Hundreds of low-wage Chicago workers and their allies hit the city's downtown streets Tuesday evening to call for a $15 an hour minimum wage, union recognition and other items on their new "voter agenda."
The protest, which started at the Thompson Center and ended with a march to a nearby McDonald's at Clark and Lake streets, was one among many Fight for $15 actions happening Tuesday in 500 U.S. cities.
Fast food and other low-wage workers chanted, "What do we want? $15! When do we want it? Now!"
Women and workers of color are disproportionately represented in lower-paid restaurant jobs, and they face the most barriers to obtaining "living wage" positions in the industry, according to a new report from Restaurant Opportunities Centers United (ROC).
The restaurant worker advocacy group's research sheds light on and calls for an end to "Jim-Crow-like segregation in the restaurant industry."
Ahead of Women's Equality Day on Wednesday, a new study shows Illinois is the third most equal state for women. But don't get too cheery over the findings, independent experts say.
WalletHub, the personal finance website, ranked all 50 U.S. states on gender equality in three areas: education, political empowerment and workplace environment. Illinois had the third best overall ranking, behind New York at No.2 and Hawaii at No. 1. Utah earned the worst ranking.
A leader with the Chicago-based advocacy group Women Employed was pleased to see Illinois come in third for women's equality. However, the ranking "doesn't mean things are primarily good for women in Illinois," stressed Women Employed's Associate Director Jenny Wittner.
"It just means that by certain measures (conditions are) better than other states," she said.
Chicago Northwest Side residents attended a town hall meeting Wednesday night to speak out against budget cuts and the "poverty wages" impacting their communities.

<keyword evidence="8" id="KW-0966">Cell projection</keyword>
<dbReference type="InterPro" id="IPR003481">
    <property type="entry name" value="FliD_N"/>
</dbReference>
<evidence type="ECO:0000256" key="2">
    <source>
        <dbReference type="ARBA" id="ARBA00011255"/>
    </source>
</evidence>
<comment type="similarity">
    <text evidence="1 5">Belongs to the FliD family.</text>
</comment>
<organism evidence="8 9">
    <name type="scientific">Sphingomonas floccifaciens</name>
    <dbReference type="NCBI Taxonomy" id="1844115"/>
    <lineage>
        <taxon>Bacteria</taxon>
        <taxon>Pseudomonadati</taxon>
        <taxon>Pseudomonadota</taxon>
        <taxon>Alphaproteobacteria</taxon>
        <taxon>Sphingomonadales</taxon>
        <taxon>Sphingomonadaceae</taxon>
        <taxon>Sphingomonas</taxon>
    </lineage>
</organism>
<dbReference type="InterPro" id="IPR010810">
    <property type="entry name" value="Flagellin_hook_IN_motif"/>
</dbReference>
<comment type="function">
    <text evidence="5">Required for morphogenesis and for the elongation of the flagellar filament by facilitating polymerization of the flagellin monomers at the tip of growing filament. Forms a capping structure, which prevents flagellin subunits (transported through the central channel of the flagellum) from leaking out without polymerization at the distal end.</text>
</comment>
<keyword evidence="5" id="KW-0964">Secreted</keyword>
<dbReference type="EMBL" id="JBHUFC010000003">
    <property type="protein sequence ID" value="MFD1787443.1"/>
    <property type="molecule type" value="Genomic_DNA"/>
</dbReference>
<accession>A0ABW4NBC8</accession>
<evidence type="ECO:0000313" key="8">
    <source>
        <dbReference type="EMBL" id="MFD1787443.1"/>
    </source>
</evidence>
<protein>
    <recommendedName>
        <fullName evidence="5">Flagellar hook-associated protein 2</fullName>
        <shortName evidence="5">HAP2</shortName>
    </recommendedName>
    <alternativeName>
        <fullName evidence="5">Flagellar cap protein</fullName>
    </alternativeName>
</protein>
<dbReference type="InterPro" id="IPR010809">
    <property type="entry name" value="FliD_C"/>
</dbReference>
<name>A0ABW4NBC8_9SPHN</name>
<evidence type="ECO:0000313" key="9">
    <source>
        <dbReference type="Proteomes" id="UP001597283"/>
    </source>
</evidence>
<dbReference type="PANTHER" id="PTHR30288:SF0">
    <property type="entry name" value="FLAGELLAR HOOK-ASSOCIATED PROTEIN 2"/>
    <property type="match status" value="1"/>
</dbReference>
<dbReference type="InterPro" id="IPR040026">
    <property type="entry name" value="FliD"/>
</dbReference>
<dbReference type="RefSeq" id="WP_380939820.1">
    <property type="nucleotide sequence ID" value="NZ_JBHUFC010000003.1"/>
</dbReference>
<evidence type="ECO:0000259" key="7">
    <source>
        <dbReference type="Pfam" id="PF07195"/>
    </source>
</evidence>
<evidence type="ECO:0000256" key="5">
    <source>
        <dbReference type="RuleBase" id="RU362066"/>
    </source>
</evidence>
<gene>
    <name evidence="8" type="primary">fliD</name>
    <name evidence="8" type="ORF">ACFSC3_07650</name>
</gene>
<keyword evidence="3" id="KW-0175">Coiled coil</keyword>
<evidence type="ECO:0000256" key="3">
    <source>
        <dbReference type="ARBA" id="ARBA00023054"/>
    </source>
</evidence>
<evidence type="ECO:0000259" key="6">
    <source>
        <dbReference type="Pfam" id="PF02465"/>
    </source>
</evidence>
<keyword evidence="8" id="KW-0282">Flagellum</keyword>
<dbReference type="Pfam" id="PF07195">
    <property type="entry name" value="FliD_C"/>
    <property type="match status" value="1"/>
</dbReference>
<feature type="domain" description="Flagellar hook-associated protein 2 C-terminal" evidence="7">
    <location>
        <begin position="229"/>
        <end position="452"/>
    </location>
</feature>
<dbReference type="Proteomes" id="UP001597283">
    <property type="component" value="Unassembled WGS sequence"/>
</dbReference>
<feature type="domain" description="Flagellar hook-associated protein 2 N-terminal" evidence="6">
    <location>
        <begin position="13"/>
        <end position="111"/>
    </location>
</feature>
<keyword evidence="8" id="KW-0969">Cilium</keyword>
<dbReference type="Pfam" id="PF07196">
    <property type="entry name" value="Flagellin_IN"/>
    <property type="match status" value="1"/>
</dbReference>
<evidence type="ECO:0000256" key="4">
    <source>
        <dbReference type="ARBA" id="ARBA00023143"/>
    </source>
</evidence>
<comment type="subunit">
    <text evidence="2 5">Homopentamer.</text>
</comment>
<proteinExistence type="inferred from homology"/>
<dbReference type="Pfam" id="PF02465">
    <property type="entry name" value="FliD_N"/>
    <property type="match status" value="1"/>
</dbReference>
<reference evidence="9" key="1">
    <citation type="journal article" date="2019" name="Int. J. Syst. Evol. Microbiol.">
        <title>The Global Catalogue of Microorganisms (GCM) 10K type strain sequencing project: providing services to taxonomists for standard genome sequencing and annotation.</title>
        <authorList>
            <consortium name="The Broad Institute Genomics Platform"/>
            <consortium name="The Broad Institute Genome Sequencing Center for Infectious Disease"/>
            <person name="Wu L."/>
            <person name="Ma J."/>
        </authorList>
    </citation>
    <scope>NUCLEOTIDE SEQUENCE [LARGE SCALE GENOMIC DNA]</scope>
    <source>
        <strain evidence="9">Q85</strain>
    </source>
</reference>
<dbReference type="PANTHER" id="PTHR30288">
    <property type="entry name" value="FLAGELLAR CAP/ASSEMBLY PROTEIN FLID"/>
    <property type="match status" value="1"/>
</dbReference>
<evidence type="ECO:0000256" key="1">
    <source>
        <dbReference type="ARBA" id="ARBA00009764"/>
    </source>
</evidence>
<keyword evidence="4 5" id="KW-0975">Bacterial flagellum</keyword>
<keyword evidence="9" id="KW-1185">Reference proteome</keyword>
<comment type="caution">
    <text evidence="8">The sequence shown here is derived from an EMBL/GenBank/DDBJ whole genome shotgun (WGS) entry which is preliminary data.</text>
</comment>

Those at the town hall, hosted by Communities United, formerly the Albany Park Neighborhood Council, called for progressive revenue options to tackle the city and state's fiscal issues and highlighted their support for a $15 hourly minimum wage in Chicago.
"Because of budget cuts, essential programs are being cut for our young people and community, and students are being denied educational programs," said Communities United leader Manolita Huber. "And because of poverty wages, low-wage workers can't even afford to pay the rent, let alone put food on the table."
The report authors say the Fed, the central bank of the United States, can help reverse wage stagnation and narrow gender and racial wage gaps through its monetary policy.
Most Americans have faced wage stagnation over the last 35 years, despite there being a 64.9 percent growth in productivity during this time, according to the report. Wage growth also remained sluggish last month, with average hourly earnings increasing only 2 percent in June from one year ago.
A move by the Fed to slow the economy with an interest rate hike before "genuine full employment" is achieved will "hamper the ability of workers' wages to rise," the authors wrote.
U.S. teens still face a pretty bleak employment landscape, but their job prospects are predicted to be a bit brighter this summer, according to a new study by the Center for Labor Markets and Policy at Drexel University.
The study estimates that the nationwide 2015 summer employment rate for teens ages 16 to 19 will be 29.8 percent. That would represent the highest teen summer employment rate since 2008, when the figure was 32.4 percent.
The predicted 2015 teen employment rate of 29.8 percent is up from 27 percent in the summer of 2014 and 26.7 percent in 2013.